Activities for Teaching Moral Development

By Susan Ward
Parents and teachers aim to instill morals, manners and good character traits in their children.

Parents and teachers hope to instill solid morals, manners and character traits in their children. While a list of morals will vary from family to family and organization to organization, many of Benjamin Franklin's list of morals may make the list. These include temperance, silence, order, resolution, frugality, industry, sincerity, justice, moderation, cleanliness, tranquility, chastity and humility. To teach through example is an important approach, but adults may also implement a variety of activities and games.

Group Games

Group games are an effective tool.

In "How to Promote Children's Development Through Playing Group Games," author Rheta DeVries says group games are an effective tool for teaching moral development. Some of the games she lists include races such as a three-legged race, chasing games such as tag, verbal command games such as Simon says, card games such go fish and board games such as bingo. DeVries suggests group games contribute to children's self-regulation. Through games, children develop inner moral convictions about appropriate interactions with others.

Story writing

Story writing following a discussion on morals and positive character traits is a good activity.

After a discussion about morals or positive character traits, have each child write a story that incorporates one or more of the traits you discussed. Depending on the age of the child, the story may be simple and describe one character implementing one trait successfully. Older children might incorporate several moral or character traits, with one character or situation depicting a negative consequence for not making good choices.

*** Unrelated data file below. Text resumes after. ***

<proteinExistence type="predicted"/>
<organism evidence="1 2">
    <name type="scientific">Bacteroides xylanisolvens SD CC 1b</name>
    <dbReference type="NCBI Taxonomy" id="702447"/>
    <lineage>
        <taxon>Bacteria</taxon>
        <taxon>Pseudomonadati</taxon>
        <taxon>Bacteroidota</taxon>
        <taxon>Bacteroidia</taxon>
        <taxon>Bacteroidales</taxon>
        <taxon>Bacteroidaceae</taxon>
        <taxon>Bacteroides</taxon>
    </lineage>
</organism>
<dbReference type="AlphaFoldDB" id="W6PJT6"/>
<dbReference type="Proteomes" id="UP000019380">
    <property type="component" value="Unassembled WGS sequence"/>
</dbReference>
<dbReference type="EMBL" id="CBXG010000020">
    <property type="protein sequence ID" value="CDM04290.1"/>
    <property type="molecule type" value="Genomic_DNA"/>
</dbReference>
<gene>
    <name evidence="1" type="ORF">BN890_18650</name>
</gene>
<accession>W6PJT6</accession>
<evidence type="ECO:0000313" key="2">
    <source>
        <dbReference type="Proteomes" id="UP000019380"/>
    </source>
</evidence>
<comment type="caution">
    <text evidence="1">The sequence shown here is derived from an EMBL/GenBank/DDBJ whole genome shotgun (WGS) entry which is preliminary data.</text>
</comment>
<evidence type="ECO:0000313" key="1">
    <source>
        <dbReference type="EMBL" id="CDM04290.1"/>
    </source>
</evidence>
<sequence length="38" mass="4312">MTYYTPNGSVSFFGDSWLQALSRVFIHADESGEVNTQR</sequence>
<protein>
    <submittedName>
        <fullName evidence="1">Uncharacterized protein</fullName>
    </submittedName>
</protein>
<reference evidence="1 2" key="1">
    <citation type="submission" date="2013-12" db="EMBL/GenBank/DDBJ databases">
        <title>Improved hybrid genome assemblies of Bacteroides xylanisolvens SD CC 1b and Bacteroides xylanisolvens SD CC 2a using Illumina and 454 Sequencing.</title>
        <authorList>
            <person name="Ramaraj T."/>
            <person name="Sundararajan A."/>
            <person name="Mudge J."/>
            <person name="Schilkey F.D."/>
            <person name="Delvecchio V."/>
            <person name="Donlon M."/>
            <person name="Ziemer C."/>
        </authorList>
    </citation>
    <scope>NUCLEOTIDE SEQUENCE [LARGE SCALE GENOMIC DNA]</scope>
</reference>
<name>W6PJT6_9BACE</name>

Story in the Round

Reading stories to your children can be a good activity.

Done as a family or classroom activity, a story in the round allows participants to create scenes that incorporate good morals. Set the scene and have each child talk for either a specified length of time or until you signal for him to stop and the next child to go. The story might be about one character that wanders into situations where she needs to make moral choices, or the story might move from one character to another.

Moral of the Day

Have a 'moral of the day'.

Pick one moral, such as honesty or cleanliness, as the trait for the day. Discuss it with the family or class, including possible ways to implement that trait throughout the day. Every time you catch someone displaying that trait, provide a reward such a star on a chart or points toward less homework or chores. You might also allow siblings or classmates to notice others implementing the moral trait of the day.

Volunteering

Volunteer with your child to build character.

Education World suggests volunteering as a character-building activity. Schools might develop internal volunteer programs to tutor other students, read to younger children, help students with an injury or disability or help gather homework for students sick at home. At home, family or individual volunteer projects might include picking up trash in a local park, helping at an animal shelter or participating in Meals on Wheels.

About the Author

Susan Ward, M.A., writes about family, parenting, and children's mental health issues for multiple publications. She has been published in various special interest publications, both in print and online, in the United States, Canada, Australia, and the U.K. since 1989. She's also authored two books and numerous booklets.